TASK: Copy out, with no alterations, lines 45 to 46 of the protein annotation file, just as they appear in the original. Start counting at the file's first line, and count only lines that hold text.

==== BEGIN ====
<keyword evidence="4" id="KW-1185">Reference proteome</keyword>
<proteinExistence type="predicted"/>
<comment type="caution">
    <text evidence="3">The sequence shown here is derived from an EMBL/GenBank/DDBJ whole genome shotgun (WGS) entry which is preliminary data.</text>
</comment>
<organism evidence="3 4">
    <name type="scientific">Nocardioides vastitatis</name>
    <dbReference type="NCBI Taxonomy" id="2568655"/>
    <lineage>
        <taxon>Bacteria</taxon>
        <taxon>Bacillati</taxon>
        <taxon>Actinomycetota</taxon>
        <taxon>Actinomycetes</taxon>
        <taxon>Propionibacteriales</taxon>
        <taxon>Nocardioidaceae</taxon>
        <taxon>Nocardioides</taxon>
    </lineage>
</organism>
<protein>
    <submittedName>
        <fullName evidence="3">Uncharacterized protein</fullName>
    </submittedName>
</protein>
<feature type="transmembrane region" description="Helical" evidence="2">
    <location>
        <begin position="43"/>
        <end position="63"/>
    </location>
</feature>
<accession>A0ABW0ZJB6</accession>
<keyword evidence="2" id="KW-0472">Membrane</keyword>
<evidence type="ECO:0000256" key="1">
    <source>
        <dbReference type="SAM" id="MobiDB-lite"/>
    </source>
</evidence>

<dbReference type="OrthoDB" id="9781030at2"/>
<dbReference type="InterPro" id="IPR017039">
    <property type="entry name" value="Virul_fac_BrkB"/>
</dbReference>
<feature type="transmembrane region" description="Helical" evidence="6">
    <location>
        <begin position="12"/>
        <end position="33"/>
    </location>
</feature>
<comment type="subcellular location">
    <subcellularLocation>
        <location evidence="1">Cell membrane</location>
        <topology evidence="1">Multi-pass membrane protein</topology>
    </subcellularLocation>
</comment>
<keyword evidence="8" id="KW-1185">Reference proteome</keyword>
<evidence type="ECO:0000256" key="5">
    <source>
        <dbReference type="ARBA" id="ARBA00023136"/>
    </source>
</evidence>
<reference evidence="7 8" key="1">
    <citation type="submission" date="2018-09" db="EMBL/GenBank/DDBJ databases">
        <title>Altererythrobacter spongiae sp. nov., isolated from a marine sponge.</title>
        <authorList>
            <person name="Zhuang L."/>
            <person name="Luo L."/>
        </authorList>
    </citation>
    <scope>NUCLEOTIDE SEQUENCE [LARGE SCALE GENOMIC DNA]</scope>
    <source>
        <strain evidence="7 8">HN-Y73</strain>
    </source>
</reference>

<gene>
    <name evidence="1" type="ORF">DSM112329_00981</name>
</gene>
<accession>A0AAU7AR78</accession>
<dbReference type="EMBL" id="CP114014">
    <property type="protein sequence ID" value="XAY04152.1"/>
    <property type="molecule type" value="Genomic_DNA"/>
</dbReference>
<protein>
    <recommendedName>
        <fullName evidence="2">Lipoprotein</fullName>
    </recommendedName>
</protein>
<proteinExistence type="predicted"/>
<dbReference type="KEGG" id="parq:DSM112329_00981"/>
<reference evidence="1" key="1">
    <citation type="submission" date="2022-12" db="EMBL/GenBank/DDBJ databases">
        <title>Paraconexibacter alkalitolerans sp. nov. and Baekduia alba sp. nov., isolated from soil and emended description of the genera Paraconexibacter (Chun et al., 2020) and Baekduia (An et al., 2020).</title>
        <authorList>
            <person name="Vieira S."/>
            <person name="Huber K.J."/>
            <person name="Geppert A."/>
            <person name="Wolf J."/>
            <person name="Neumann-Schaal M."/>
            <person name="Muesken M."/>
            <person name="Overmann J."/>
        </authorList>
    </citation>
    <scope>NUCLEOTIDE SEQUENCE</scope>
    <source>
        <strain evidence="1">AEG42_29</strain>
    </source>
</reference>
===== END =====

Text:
    </location>
</feature>